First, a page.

As a mom of a 2-year-old, I thought I'd have a few more years until my daughter went to school. It turns out she's ready, but I'm not sure I am. I found a preschool in my neighborhood that accepts kids as young as 2 1/2 years old so I figured this would be a good stepping-stone for her, especially with the arrival of my second child early next month.
This will be our first first day of school. And even though it's only two hours twice a week, there are so many thoughts cluttering my mind. How will she adjust? Will she miss me? Will she listen to the teacher? As the child of a working mom, my daughter, Maggie, is used to being in the care of others, and has also attended "mommy and me" classes with me, but I'm not quite sure she fully understands that I won't be there with her.
So I did what most moms do. I planned her first-day-of-school outfit. I figured out where I'd take her picture in front of the house. I let her pick out a backpack, and made sure I packed it with a special picture we colored together. We read books about the first day of school, and I've been giving her more hugs and kisses than usual leading up to her first day.
"Mommy always comes back," she tells me when I leave for work, something I hope she remembers as we walk into her classroom. But it's not her I'm worried about -- it's me. My husband already placed bets on who will shed more tears, and it's not the toddler! -- Jennifer Berger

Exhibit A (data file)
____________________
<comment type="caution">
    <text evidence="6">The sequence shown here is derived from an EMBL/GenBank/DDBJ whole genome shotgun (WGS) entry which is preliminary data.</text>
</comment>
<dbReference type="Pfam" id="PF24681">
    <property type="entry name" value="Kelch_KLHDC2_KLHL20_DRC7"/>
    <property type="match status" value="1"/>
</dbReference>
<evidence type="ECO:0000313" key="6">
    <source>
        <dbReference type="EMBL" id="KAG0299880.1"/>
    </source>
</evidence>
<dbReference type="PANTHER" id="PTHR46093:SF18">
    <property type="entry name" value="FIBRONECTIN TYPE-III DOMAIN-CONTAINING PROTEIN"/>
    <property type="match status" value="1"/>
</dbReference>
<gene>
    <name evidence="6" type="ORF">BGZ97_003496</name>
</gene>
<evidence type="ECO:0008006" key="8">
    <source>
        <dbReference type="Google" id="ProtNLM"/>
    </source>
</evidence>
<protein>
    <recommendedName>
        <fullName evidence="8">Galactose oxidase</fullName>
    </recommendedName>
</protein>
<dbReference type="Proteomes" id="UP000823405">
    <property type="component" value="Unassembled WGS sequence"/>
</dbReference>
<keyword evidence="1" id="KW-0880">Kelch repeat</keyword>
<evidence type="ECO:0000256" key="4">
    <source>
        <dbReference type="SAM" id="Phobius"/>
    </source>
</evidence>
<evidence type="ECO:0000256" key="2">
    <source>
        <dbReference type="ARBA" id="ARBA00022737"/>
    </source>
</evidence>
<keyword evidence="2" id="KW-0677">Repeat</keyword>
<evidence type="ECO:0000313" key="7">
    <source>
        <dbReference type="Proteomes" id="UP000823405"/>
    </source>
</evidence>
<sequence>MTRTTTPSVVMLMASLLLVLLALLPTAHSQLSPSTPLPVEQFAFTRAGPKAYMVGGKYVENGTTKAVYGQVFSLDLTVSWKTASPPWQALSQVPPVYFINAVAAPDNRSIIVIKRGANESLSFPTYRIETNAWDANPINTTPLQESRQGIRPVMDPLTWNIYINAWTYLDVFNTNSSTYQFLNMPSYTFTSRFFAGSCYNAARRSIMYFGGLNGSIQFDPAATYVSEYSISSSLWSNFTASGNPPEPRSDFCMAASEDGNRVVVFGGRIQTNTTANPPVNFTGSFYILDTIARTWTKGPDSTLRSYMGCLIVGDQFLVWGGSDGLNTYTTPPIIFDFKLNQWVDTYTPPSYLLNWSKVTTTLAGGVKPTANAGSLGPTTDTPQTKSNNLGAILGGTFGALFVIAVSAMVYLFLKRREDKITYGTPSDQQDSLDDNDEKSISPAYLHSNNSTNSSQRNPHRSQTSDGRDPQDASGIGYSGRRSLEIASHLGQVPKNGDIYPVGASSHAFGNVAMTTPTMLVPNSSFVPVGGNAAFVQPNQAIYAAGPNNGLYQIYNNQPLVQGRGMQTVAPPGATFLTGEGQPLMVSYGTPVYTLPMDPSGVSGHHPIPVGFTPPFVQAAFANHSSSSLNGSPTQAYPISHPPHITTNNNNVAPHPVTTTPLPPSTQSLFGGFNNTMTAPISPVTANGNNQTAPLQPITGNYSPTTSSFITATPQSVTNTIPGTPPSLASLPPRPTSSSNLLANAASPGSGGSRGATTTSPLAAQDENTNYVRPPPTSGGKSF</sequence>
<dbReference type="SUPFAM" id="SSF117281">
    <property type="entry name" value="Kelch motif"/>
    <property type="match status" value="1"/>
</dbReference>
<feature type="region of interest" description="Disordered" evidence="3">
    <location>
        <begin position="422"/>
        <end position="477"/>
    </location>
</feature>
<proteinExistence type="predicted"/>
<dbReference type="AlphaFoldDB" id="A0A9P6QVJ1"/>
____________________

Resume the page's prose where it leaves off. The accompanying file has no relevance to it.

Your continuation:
School’s getting real this year for my 9-year-old. Everyone says the whole game changes in the fifth grade. Teachers don’t coddle, the work gets more intense, and there are real consequences when behavior goes awry.
I’ve hinted at this in moments of frustration, such as when he doesn’t feel like doing homework or rushes through it in his lust for more recreational activities. “Fifth grade is going to be much tougher — you better get on the ball, Harrison!” I have said. (Yes, I know I’m subtle.)
But I decided to change my game this first-day-of-school season. Instead of playing “Scared Straight!” with him, I have given him another assignment entirely. He’s not only stepping up, he’s starting intermediate school.
“Do your best, but make lots of new friends — nice ones — every day,” I have been telling him. “And I’ll set up all the play dates you could possibly ask for.”
It’s my big kiss as I send him on his way. -- Valerie Kellogg
This year marks my 17-year-old son's LAST First Day of School.
As he starts his senior year of high school, I'll take the last first day of school picture. It'll be the final time I get to see what he's chosen to wear, get to wave him off to the bus stop, get to hear, when he gets home, who was in his classes and actually know the kids he's mentioning.
I want to stop the clock. -- Beth Whitehouse